Every summer, Chung Chi College organises a series of fabulous events, nurturing students’ minds and souls. The College has long been emphasising liberal arts education and whole-person development, giving students ample opportunities to learn a lot during their summer holidays. Language programmes, overseas study tours, personal growth training, cultural experiences, community service, and spiritual cultivation are just a few of the activities that help students broaden their intellectual horizons and expand their interests. These, in turn, encourage self-improvement. The College launched a summer tour, namely “Music and History in Vienna and Berlin”, from 24 June to 9 July 2023. Participants were all Chung Chi students, some of whom major in music, some in other disciplines and are music enthusiasts. What valuable and memorable experience have they gained? What did they learn during this journey?
The students from both Hong Kong and Vienna could finally unite after a lengthy pandemic period. However, they appeared to be rather distant and estranged from one another when they first met, which might be due to prolonged social isolation. It wasn’t until dinner time that Chung Chi students started to break the ice as they had no choice but to ask the local students about the menu descriptions. When the dishes were served, the students began to introduce themselves in English, compare the culture of Vienna with Hong Kong’s, and debate on topics ranging from dining etiquette to social issues. Accompanied by the cuisine, the students enjoyed their supper while having vibrant chats. They progressively removed their barriers after dinner and forged steadfast friendships.
The Golden Hall of the Musikverein is a dream destination for music lovers worldwide. Its golden acoustics captivate the students, creating a beautiful fusion of acoustics and architecture.
Vienna has long been hailed as the “City of Music”, which is renowned for a wide range of musical acts, from classical to contemporary. One of the most prominent figures of the Viennese Classical School is certainly Wolfgang Amadeus Mozart (1756–1791). Born and nurtured in Vienna, Mozart was among the most brilliant composers in the history of Vienna's music. In this country, not only are the musical performances versatile, but so are the venues. Medieval buildings, from cathedrals to palaces, are common performance venues for formal music concerts. Furthermore, you can always hear violin music dancing in your ears even in the streets, subway stations, and other public locations, turning the entire city into a gigantic concert hall.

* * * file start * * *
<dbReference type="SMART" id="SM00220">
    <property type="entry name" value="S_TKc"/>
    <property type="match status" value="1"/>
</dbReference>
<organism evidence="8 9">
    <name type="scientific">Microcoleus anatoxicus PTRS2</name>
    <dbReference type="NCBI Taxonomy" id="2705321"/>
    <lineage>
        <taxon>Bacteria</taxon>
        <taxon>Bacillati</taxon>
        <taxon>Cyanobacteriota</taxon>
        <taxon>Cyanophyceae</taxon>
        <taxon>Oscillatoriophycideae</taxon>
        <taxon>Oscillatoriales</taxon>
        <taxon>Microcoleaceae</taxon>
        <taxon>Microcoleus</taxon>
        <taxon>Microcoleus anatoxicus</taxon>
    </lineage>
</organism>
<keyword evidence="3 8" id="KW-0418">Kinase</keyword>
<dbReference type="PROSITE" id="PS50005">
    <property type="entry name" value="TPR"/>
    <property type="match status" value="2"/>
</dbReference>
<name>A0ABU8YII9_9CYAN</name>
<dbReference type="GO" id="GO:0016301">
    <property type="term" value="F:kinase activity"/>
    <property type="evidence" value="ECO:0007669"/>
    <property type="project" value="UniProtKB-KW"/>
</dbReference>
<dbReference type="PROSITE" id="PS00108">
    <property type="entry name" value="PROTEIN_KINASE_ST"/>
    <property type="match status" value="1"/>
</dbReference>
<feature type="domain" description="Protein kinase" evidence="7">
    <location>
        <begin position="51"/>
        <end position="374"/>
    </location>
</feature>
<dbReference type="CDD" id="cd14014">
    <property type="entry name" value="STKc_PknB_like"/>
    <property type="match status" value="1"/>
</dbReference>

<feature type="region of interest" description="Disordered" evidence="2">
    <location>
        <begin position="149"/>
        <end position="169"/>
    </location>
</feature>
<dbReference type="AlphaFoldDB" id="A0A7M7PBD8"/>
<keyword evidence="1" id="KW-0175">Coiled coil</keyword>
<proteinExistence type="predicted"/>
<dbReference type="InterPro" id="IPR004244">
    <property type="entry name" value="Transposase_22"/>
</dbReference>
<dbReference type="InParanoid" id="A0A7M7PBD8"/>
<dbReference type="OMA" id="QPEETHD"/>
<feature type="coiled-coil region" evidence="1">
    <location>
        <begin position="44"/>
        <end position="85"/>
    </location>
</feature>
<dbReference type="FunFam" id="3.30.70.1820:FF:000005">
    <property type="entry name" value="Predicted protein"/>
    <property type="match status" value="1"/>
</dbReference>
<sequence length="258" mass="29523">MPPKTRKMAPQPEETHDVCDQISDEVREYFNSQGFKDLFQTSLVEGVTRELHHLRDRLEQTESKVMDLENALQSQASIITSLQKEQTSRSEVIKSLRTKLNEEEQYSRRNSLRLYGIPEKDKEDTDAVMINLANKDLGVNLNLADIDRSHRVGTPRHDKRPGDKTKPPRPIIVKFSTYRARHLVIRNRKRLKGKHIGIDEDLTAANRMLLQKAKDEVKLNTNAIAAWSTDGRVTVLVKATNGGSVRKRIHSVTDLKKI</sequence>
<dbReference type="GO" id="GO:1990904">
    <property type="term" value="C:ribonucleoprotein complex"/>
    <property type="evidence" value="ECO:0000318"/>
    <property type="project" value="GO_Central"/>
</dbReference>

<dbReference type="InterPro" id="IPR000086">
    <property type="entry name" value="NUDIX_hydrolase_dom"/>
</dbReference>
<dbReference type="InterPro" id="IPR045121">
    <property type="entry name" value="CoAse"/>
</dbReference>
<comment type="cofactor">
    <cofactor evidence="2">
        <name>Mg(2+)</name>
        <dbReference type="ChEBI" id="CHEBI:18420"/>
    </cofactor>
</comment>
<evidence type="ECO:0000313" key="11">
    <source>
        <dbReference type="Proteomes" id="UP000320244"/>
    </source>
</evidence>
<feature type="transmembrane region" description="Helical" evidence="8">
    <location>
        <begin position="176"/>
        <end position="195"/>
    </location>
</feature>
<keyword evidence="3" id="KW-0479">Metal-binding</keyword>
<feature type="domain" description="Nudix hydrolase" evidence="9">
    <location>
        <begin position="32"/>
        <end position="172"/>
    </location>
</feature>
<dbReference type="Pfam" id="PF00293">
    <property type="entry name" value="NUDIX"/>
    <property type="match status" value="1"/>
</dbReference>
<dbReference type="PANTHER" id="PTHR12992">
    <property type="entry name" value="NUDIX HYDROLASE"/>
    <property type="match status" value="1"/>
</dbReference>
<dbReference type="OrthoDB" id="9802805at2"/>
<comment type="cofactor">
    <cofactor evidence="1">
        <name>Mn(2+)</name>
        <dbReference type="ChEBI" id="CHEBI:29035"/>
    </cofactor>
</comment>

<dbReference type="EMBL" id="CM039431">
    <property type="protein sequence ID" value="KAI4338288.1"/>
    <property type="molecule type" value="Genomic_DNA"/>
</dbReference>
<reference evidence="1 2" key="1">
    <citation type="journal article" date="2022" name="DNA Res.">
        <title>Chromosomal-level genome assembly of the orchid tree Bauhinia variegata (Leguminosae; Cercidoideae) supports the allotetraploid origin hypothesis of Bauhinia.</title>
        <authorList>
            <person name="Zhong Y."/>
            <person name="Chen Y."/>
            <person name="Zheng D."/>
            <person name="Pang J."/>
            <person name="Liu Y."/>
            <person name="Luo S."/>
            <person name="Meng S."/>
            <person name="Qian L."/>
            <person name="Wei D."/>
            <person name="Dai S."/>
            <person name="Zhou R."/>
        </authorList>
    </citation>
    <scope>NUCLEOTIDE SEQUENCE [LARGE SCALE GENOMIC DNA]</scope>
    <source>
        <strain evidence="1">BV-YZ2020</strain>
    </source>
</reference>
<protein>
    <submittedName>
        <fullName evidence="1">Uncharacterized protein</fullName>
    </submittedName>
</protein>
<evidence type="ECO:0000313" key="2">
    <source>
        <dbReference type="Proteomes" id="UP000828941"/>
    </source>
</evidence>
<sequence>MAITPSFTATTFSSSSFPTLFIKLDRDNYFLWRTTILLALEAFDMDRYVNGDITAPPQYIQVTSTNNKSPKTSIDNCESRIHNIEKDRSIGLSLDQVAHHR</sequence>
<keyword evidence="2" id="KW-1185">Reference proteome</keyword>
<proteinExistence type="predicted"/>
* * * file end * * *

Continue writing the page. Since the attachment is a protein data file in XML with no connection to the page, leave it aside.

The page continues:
Acclaimed as one of the top concert halls in the world and one of Vienna’s most famous music venues, the Golden Hall of the Musikverein is recognised internationally with superb acoustics and gorgeous ornate decor. Chung Chi students had an opportunity to watch the performance of a symphony orchestra there. Enjoying the live performance of classic repertoires, particularly An der schönen blauen Donau (The Blue Danube) and Rondo Alla Turca (Turkish March), was surely an unforgettable experience for them.
Moreover, the students watched the ballet Don Quixote at the Vienna State Opera. The beautiful dance between Don Quixote and his imaginary sweetheart, Dulcinea del Toboso, is one of the most renowned scenes. Through this performance, Chung Chi students had a better understanding and appreciation of Western literature, music, and dance. This ballet encapsulates the immense efforts of composers, dancers, and the orchestra, providing the audience with an opportunity to experience the infinite appeal and power of dance art.
The students embarked on an artful journey at Albertina, Vienna.
In Vienna, a city enriched with artistic inspirations for long, the students first visited the Sisi Museum at Hofburg, which features the life of Austrian Empress Elisabeth (Sisi) and displays her possessions as well as the court life of the period. They could have a glimpse of the artistic style of 19th-century court life, as well as a deeper understanding of Empress Sisi’s cultural significance in society at the time while being exposed to the aesthetic ambience of the royal court.
The next stop was the Albertina Museum. This art palace preserves a significant collection of drawings, prints, and photographic works, allowing the students to see the artistic styles and creative processes of different eras. Learning about Western art history, the students appreciated and had an in-depth grasp of the diversity and richness of art.